– The Kingdom has fallen, the boilers and pipes unable to cope without Henry’s new blacksmithing skills (was he taught anything when he got to the Hilltop?). The King must lead an exodus of his people through a harsh winter storm that threatens to kill them. Fortunately, he leads them to sanctuary, The Sanctuary, to try and ride out some of the weather while they re-group. But they’re low on supplies – Negan (Jeffrey Dean Morgan) must not have told them about the hidden food in the walls. The leaders decide the only way they’re going to make it to the Hilltop (now the Grimes Bridge is out of commission) is if they cut through the Whisperer territory, a plan that is met with apprehension from most, but Carol admits they never agreed to Alpha’s borders.
– The survivors tentatively trail through the Whisperer land, double-taking at any walker they see along the way. There is a moment where shadows of walkers stand motionless, staring directly through the snow at the survivors. For a minute, we fear the worst – that the Whisperers have spotted them breaking the rules – but it turns out to be regular walkers, frozen solid. This doesn’t make the survivors question how the nomadic Whisperers could survive themselves out in this cold, but we get the answer. They’re not there at all. Alpha has migrated south for winter.
– There isn’t a lot of the Whisperers in the episode, which is good. After the events of The Calm Before, this episode rightly focuses on the survivors and their emotional state. What we do see is Alpha suffering a self-inflicted lashing, an attempt to make her stronger for what lies ahead. What does lie ahead? Is she planning on attacking the survivors anyway? Morton has been an interesting addition to the show, truly wicked, genuinely creepy and boasting more layers than the villains who have come before her.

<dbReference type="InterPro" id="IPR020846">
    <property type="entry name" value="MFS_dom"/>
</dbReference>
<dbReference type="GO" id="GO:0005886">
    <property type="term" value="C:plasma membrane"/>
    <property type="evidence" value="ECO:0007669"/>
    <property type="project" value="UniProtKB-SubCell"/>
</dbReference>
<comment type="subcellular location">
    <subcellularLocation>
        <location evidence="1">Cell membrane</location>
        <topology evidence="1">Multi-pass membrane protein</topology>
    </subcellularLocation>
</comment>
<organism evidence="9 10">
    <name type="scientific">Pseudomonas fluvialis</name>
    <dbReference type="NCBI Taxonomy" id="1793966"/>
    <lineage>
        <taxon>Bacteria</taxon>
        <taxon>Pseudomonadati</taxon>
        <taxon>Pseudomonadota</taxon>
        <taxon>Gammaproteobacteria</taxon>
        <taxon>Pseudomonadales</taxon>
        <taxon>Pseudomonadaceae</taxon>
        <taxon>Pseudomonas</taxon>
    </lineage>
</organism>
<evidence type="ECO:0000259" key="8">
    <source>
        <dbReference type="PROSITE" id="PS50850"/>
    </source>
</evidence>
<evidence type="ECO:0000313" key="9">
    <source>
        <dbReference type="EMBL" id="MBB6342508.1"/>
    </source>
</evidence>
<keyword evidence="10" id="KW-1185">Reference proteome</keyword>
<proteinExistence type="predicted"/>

– The marriage of the millennium is over. Without Henry, Carol cannot accept the fairy-tale any longer and she hands her ring back over to Ezekiel before heading off to Alexandria. Ezekiel asked Daryl, rather impolitely, but honestly, without his King’s crown on, to leave Carol alone. Ezekiel is worried that she is going to find solace in his arms and not the King’s. Carol tells Daryl that Ezekiel is only looking for someone to blame, he’s hurting, but it does raise the possibility of Caryl making a comeback. Although, at this point, any romantic intentions between the two would spoil an otherwise amazing relationship the likes of which no other couple on the show have been able to replicate. The two make a great combination and they do love each other, but not in the romantic sense, and their relationship is best left at that.